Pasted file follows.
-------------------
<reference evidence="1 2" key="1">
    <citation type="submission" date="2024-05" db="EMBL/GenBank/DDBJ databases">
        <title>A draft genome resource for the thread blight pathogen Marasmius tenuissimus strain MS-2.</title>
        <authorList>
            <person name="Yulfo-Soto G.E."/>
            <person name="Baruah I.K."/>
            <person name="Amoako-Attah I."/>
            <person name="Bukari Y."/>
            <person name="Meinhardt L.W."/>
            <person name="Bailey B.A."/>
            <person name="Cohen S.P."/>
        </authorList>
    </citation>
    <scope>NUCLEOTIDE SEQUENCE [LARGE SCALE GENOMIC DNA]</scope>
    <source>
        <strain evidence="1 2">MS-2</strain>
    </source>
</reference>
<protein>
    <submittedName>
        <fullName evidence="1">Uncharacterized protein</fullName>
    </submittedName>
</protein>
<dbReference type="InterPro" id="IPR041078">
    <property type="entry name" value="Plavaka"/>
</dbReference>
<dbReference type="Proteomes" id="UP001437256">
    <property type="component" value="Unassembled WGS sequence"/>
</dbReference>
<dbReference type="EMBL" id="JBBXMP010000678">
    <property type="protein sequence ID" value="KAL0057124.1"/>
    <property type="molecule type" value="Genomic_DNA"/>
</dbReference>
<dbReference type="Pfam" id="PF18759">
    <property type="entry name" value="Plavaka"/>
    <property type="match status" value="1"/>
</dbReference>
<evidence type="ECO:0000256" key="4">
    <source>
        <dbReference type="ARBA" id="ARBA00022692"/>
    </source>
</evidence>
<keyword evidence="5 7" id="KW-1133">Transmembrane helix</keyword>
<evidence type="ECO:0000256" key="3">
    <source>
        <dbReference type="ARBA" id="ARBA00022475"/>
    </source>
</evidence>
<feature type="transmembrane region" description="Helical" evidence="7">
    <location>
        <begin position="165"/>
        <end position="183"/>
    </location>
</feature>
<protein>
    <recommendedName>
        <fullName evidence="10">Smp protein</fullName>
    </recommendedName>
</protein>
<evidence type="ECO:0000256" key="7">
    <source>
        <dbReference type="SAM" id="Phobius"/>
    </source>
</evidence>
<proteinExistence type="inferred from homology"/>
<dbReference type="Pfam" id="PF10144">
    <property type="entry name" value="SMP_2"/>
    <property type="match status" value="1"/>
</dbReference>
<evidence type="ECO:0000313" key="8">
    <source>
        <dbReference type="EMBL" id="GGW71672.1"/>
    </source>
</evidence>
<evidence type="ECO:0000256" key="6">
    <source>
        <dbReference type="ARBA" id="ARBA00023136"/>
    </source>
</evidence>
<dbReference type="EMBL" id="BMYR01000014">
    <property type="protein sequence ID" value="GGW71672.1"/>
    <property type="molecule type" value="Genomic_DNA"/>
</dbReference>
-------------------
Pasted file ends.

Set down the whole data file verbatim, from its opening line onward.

<reference evidence="1 2" key="1">
    <citation type="submission" date="2024-05" db="EMBL/GenBank/DDBJ databases">
        <title>A draft genome resource for the thread blight pathogen Marasmius tenuissimus strain MS-2.</title>
        <authorList>
            <person name="Yulfo-Soto G.E."/>
            <person name="Baruah I.K."/>
            <person name="Amoako-Attah I."/>
            <person name="Bukari Y."/>
            <person name="Meinhardt L.W."/>
            <person name="Bailey B.A."/>
            <person name="Cohen S.P."/>
        </authorList>
    </citation>
    <scope>NUCLEOTIDE SEQUENCE [LARGE SCALE GENOMIC DNA]</scope>
    <source>
        <strain evidence="1 2">MS-2</strain>
    </source>
</reference>
<protein>
    <submittedName>
        <fullName evidence="1">Uncharacterized protein</fullName>
    </submittedName>
</protein>
<dbReference type="InterPro" id="IPR041078">
    <property type="entry name" value="Plavaka"/>
</dbReference>
<dbReference type="Proteomes" id="UP001437256">
    <property type="component" value="Unassembled WGS sequence"/>
</dbReference>
<dbReference type="EMBL" id="JBBXMP010000678">
    <property type="protein sequence ID" value="KAL0057124.1"/>
    <property type="molecule type" value="Genomic_DNA"/>
</dbReference>
<dbReference type="Pfam" id="PF18759">
    <property type="entry name" value="Plavaka"/>
    <property type="match status" value="1"/>
</dbReference>
<evidence type="ECO:0000256" key="4">
    <source>
        <dbReference type="ARBA" id="ARBA00022692"/>
    </source>
</evidence>
<keyword evidence="5 7" id="KW-1133">Transmembrane helix</keyword>
<evidence type="ECO:0000256" key="3">
    <source>
        <dbReference type="ARBA" id="ARBA00022475"/>
    </source>
</evidence>
<feature type="transmembrane region" description="Helical" evidence="7">
    <location>
        <begin position="165"/>
        <end position="183"/>
    </location>
</feature>
<protein>
    <recommendedName>
        <fullName evidence="10">Smp protein</fullName>
    </recommendedName>
</protein>
<evidence type="ECO:0000256" key="7">
    <source>
        <dbReference type="SAM" id="Phobius"/>
    </source>
</evidence>
<proteinExistence type="inferred from homology"/>
<dbReference type="Pfam" id="PF10144">
    <property type="entry name" value="SMP_2"/>
    <property type="match status" value="1"/>
</dbReference>
<evidence type="ECO:0000313" key="8">
    <source>
        <dbReference type="EMBL" id="GGW71672.1"/>
    </source>
</evidence>
<evidence type="ECO:0000256" key="6">
    <source>
        <dbReference type="ARBA" id="ARBA00023136"/>
    </source>
</evidence>
<dbReference type="EMBL" id="BMYR01000014">
    <property type="protein sequence ID" value="GGW71672.1"/>
    <property type="molecule type" value="Genomic_DNA"/>
</dbReference>